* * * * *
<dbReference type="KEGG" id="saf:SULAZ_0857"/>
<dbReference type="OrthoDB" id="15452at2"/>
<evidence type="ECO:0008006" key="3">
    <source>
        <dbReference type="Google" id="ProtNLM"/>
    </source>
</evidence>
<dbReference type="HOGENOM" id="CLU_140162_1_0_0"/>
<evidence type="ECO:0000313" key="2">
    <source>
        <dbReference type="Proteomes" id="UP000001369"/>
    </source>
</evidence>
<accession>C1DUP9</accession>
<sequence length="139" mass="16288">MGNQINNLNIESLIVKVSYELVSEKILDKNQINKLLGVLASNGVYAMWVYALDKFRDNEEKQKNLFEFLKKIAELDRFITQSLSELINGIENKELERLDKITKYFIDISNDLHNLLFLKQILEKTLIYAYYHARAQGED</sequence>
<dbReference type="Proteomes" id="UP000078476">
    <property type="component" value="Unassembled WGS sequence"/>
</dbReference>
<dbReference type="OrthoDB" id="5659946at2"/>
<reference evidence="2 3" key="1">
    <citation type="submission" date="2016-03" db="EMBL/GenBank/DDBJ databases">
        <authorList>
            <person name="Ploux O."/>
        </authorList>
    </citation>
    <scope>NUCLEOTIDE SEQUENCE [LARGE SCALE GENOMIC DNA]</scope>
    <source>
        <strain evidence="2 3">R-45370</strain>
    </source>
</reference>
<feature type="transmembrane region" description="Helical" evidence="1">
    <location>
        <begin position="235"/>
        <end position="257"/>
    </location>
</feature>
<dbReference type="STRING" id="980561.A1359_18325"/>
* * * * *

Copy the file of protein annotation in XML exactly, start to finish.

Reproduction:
<dbReference type="KEGG" id="saf:SULAZ_0857"/>
<dbReference type="OrthoDB" id="15452at2"/>
<evidence type="ECO:0008006" key="3">
    <source>
        <dbReference type="Google" id="ProtNLM"/>
    </source>
</evidence>
<dbReference type="HOGENOM" id="CLU_140162_1_0_0"/>
<evidence type="ECO:0000313" key="2">
    <source>
        <dbReference type="Proteomes" id="UP000001369"/>
    </source>
</evidence>
<accession>C1DUP9</accession>
<sequence length="139" mass="16288">MGNQINNLNIESLIVKVSYELVSEKILDKNQINKLLGVLASNGVYAMWVYALDKFRDNEEKQKNLFEFLKKIAELDRFITQSLSELINGIENKELERLDKITKYFIDISNDLHNLLFLKQILEKTLIYAYYHARAQGED</sequence>
<dbReference type="Proteomes" id="UP000078476">
    <property type="component" value="Unassembled WGS sequence"/>
</dbReference>
<dbReference type="OrthoDB" id="5659946at2"/>
<reference evidence="2 3" key="1">
    <citation type="submission" date="2016-03" db="EMBL/GenBank/DDBJ databases">
        <authorList>
            <person name="Ploux O."/>
        </authorList>
    </citation>
    <scope>NUCLEOTIDE SEQUENCE [LARGE SCALE GENOMIC DNA]</scope>
    <source>
        <strain evidence="2 3">R-45370</strain>
    </source>
</reference>
<feature type="transmembrane region" description="Helical" evidence="1">
    <location>
        <begin position="235"/>
        <end position="257"/>
    </location>
</feature>
<dbReference type="STRING" id="980561.A1359_18325"/>